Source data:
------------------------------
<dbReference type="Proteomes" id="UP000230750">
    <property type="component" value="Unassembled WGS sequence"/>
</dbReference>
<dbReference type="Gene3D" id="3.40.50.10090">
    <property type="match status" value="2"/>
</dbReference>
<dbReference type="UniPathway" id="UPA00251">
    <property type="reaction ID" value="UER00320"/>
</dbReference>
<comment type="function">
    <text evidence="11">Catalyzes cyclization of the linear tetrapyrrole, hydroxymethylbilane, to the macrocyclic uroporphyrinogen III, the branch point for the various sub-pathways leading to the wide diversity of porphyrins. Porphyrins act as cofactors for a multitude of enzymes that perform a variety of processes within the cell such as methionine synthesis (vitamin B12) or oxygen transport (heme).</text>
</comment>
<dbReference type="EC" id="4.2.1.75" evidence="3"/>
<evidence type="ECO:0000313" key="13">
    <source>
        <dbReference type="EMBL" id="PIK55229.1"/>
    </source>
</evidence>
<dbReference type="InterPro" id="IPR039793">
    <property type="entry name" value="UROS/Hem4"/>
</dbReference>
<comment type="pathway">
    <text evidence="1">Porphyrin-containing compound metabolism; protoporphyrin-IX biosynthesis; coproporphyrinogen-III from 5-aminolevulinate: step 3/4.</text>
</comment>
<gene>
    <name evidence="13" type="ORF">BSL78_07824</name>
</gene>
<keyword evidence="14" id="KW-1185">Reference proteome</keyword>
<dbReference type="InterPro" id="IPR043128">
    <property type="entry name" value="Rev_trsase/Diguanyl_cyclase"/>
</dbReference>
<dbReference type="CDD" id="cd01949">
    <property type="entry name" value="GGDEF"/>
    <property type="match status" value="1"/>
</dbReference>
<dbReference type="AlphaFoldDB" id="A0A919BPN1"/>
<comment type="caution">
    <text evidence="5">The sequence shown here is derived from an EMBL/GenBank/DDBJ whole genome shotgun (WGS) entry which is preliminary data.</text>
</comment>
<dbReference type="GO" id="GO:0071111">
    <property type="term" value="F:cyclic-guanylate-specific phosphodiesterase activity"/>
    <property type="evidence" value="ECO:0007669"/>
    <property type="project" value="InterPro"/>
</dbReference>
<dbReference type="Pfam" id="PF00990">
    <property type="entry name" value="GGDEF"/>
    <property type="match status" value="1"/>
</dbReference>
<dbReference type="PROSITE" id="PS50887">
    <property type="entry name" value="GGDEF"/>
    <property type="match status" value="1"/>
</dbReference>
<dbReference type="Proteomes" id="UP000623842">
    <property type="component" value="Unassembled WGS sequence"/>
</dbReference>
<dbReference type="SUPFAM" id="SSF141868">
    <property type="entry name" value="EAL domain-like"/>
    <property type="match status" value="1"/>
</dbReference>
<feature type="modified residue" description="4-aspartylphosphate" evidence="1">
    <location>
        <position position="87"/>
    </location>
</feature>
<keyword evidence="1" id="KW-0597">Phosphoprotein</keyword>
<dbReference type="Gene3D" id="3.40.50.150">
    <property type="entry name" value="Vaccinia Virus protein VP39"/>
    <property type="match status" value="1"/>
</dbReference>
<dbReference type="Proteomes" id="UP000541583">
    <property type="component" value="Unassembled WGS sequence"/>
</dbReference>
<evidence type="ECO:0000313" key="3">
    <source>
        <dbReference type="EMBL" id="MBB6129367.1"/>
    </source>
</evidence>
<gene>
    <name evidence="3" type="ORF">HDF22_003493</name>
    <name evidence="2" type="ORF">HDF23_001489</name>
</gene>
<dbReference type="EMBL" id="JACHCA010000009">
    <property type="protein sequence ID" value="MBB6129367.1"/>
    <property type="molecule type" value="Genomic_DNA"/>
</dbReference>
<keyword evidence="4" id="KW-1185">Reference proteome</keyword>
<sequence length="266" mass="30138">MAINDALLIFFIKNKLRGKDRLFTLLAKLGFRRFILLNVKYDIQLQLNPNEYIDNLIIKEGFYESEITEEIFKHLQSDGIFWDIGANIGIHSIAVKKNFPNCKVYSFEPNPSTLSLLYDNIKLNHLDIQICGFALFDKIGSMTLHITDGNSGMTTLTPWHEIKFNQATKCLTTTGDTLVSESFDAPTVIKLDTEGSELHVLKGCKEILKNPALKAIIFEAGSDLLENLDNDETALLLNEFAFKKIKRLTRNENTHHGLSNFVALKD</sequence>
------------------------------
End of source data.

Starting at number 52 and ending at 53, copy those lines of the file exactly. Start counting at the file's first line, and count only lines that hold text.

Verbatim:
</dbReference>
<dbReference type="Proteomes" id="UP000623842">